Unlike China, Greece and other countries whose cultures go back thousands of years, the United States has a very brief history. When George Washington's great-grandfather immigrated to Virginia in 1657 the nine colonies were on their way to becoming thirteen. People from the world over were pouring into the fledgling colonies, voluntarily from Europe, forcibly from Africa and collectively began to create a diverse society that wondered how they were unique from the rest of the world.

    "What then is the American, this new man? "Explains Michel-Guillaume Jean de Crévecoeur, French immigrant and farmer in 1782, "The American is a new man, who acts upon new principles. He must therefore entertain new ideas and from new opinions."

While the Chinese could look to Confucius, or the Greeks could recount the mythical exploits of Odysseus, these new ideas and opinions of the new Americans had no distant past to unify them. With no golden ages of heroic figures to guide them many were invented and the hero they turned to was George Washington.

A towering person of his time, Washington born in 1732 grew up as a British subject. His military career began when France and Great Britain went to war in the French and Indian War (1754-1763) over land in North America. Washington was appointed commander in chief of the Continental Army in 1775 and led the fight for independence from Britain. The 'indispensable man' Washington was a victorious general in the American Revolution, key delegate to the Constitutional Convention, and the first president of the United States virtually inventing the role of the president of this new country.

Conscientious of his duties to define the role of first chief executive he posed for portraits, established etiquette for elaborate receptions, presided over the laying of the US Capitol cornerstone and performed innumerable ceremonial duties. As president Washington set about organizing the executive branch and stabilizing the new government. He did this by establishing a cabinet from his senior executives, setting a precedent for a two term limit, choosing the locale of the national capitol and supporting Alexander Hamilton and his modified treasury plan.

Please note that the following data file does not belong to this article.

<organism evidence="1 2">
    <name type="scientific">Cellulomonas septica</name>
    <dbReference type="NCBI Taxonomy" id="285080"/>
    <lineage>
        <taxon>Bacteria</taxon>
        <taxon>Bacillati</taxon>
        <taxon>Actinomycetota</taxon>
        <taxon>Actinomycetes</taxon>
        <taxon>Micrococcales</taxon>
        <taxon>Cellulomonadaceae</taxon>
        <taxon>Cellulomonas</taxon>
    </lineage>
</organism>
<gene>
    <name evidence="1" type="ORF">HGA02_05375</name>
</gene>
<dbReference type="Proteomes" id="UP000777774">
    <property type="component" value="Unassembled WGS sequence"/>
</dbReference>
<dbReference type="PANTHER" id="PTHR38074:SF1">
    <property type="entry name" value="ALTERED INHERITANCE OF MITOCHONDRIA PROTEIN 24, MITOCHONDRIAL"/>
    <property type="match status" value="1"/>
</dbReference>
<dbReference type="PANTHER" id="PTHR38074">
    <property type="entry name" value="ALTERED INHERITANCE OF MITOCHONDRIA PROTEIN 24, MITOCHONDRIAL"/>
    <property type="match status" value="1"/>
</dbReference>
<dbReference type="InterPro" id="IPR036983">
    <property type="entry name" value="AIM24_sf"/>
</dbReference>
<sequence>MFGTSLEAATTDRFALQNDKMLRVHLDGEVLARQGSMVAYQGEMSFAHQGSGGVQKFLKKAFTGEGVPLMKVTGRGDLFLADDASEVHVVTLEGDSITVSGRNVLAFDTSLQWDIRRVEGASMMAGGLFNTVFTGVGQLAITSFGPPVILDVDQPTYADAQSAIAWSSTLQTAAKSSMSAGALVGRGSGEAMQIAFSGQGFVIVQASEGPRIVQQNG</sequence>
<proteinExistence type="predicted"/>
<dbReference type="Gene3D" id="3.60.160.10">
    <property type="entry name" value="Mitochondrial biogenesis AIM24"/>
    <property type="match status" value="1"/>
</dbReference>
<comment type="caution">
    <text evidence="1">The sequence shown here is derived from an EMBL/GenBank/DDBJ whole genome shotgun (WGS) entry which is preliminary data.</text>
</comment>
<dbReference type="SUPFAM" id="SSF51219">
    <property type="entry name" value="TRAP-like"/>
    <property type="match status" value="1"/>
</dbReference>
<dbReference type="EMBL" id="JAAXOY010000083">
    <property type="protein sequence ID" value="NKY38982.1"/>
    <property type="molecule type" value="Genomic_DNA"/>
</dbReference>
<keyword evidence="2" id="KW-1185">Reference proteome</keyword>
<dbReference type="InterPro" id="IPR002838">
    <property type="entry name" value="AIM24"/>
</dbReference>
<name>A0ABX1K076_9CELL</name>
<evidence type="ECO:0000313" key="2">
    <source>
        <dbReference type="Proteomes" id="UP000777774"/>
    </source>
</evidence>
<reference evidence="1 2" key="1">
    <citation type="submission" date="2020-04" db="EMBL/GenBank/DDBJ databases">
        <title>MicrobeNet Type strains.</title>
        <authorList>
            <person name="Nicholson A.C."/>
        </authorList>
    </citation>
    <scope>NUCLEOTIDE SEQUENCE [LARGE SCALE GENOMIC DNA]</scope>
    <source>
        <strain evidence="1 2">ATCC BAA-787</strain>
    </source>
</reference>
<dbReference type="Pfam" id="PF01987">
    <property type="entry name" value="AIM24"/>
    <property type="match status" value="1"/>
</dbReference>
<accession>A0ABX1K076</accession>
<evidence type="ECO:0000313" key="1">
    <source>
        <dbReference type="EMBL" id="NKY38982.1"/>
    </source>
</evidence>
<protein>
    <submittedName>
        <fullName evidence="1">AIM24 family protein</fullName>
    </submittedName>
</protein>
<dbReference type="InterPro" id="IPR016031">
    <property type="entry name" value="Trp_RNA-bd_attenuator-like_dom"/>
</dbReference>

By the end of his second term two political parties, the Republicans and the Federalists had emerged. Washington didn't approve of political parties, but found himself agreeing with the fundamentals of the federalists. Under attack for his alliance, Washington happily retired at the end of his second term as president. Even though he no longer held as popular of a stance he once had, in 1797, Washington left for Mount Vernon still the most famous American alive.

Mason Locke Weems or Parson Weems, as he became known made his livelihood more by selling books than by saving souls. Peddling popular works of the time he traveled the backcountry becoming a keen judge of the emerging nation’s literary tastes and began composing the book that would make his mark in history. Washington died in 1799 and Weems seized his moment.